She reminds them about the 'Daily Language Activity' hints she gave them in the morning--punctuation, spelling, capital letters, and correct grammar. T: Leave a space and put a 3. What is going to be the difference between a 4 and a 3? S: One of those things is not included. T: Everything needs to be there. It will be mostly complete. Will it be perfect? S: No. This lesson continues until they have gone through 4, 3, 2, 1 and then the teacher shares some examples of responses to the question, "Why does the Velveteen Rabbit feel plain and ordinary?" T writes: "He feels plain." The students give it a 1 because it is too short. The teacher comments that we don't know who 'he' is and comments on the need for more details. T writes: "The Velveteen Rabbit feels plain and ordinary." The students give it a 3. The teacher disagrees and gives it a 2. She says it is missing details from the story--have you proven it from the story? T writes: "The Velveteen Rabbit feels plain and ordinary because all of the toys make fun of him. For example, the expensive toys snub him and make him feel commonplace." The teacher tells them this response is a 4. One girl copies the answer but pauses to say she disagrees, that not all the toys make fun of him because one doesn't. The teacher agrees and changes the word all to most. In spite of the pressures of the tests, teachers do exercise their professional judgment, almost with an air of defiance, and do what they think is right by the children even though it isn't consistent with the district's curricular mandates and may not be directly tied to the test. These acts of defiance are frequently tied to helping children feel successful, encouraging them, giving them an opportunity to have fun. One district uses Everyday Math and this teacher describes "absolutely breaking the rules of Everyday Math." "All of the [students] failed the multiplication test. They didn't know how to do the partial products algorithm. They felt stupid, they felt incompetent, and they failed it miserably because their brains couldn't process all those steps at one time. So I've gone back now, I've spent two class days teaching them, doing a task analysis first, which comes pretty naturally after you've taught the multiplication algorithms. I carefully added each step, if you skip one of those steps kids like this will not be able to make that mental jump, they can't do it, you have to go in a methodical way, they have to master each step, and then they feel good about themselves. They were begging me for harder problems. They get turned on by that. They love it. Now they're going to go home, they 're going to do this homework they made up and they are all going to know how to do partial products algorithms, which I guarantee will be on the test." But she adds weakly, "Not partial products, but multiplication problems." These teachers struggle with the fear of falling behind in a system that frowns on those who do. Instead of comfortably working on what they perceive their students need to better understand the material, they push ahead until it is obvious that pushing ahead is causing their students to fall further behind. The curricular calendar and the testing schedule do not stop for make-up time and so the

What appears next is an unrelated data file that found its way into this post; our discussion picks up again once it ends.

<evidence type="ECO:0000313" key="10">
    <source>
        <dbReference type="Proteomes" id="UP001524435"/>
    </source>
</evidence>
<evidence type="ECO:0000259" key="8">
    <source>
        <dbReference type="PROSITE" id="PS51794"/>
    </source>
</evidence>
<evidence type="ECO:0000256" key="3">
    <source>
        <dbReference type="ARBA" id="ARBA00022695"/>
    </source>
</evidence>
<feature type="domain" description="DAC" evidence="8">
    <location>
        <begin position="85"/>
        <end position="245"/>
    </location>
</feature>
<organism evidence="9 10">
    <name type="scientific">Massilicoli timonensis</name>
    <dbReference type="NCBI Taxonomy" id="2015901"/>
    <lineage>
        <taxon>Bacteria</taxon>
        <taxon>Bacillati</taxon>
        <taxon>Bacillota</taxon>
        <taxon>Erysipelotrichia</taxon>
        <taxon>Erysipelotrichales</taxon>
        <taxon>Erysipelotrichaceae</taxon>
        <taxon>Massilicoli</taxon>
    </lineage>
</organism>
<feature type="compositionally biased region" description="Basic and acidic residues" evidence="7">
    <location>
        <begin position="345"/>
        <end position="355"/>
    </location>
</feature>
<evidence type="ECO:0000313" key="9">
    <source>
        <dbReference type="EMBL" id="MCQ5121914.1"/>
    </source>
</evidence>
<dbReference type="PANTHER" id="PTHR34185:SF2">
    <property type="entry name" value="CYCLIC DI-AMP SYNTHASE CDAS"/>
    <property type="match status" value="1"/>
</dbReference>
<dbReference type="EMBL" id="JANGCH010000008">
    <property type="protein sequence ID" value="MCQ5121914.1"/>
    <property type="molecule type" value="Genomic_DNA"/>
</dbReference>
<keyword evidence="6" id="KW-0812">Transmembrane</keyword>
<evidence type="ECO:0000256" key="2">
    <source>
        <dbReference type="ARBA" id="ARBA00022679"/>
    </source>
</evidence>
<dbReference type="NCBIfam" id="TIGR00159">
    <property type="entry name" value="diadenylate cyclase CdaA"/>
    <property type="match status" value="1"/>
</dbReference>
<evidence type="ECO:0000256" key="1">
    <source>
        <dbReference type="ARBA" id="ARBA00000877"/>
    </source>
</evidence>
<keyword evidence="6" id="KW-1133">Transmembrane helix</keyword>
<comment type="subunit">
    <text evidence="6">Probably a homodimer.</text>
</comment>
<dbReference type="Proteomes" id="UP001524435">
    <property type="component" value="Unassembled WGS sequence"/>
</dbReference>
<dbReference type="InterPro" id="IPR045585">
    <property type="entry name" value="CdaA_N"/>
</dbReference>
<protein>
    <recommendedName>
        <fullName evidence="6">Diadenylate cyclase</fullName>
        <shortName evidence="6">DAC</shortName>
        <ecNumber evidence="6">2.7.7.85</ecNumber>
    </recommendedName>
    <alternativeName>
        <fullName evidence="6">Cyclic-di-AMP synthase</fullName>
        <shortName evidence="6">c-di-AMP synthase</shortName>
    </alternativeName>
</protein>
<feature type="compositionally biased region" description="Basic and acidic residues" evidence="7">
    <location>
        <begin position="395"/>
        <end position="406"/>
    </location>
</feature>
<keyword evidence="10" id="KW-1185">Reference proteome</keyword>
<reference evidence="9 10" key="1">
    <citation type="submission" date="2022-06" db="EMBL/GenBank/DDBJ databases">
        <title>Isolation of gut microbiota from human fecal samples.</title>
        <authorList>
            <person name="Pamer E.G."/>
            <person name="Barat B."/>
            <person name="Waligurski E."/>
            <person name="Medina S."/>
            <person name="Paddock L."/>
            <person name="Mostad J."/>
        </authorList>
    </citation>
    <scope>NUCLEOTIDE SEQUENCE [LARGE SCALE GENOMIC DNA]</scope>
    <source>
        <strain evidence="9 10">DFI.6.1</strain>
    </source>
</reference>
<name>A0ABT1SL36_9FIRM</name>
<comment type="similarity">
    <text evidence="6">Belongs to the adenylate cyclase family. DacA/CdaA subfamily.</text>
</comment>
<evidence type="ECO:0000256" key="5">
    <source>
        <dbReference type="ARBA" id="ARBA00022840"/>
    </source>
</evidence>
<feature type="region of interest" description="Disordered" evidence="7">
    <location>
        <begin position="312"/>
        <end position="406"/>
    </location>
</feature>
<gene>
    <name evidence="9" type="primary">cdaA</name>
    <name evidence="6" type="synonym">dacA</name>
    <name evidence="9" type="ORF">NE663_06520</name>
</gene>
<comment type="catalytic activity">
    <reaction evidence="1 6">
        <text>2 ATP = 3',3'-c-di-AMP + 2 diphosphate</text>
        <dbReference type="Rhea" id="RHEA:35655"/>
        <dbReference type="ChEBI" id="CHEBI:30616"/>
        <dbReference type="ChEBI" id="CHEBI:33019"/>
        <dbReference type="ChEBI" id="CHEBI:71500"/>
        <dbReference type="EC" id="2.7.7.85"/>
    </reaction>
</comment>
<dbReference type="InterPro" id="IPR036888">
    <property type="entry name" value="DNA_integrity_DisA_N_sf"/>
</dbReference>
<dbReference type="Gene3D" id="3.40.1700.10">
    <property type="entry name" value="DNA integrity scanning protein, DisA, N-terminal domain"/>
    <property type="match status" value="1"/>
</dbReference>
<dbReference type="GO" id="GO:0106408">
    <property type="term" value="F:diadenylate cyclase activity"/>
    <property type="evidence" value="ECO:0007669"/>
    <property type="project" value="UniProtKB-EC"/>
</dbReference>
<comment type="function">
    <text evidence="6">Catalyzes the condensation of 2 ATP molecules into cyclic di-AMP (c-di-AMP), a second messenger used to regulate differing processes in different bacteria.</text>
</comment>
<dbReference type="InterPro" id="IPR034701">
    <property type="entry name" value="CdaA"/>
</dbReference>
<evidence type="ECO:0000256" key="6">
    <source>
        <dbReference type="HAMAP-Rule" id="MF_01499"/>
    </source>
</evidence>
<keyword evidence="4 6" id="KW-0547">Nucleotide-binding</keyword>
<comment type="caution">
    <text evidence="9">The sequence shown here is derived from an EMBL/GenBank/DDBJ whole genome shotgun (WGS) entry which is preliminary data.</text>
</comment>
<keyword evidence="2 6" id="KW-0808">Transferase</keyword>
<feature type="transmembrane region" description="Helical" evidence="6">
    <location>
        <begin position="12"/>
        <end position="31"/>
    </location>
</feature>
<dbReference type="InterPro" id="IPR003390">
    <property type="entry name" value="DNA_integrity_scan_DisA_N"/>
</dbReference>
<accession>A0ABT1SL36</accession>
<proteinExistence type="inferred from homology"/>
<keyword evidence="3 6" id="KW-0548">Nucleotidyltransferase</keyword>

11 of 23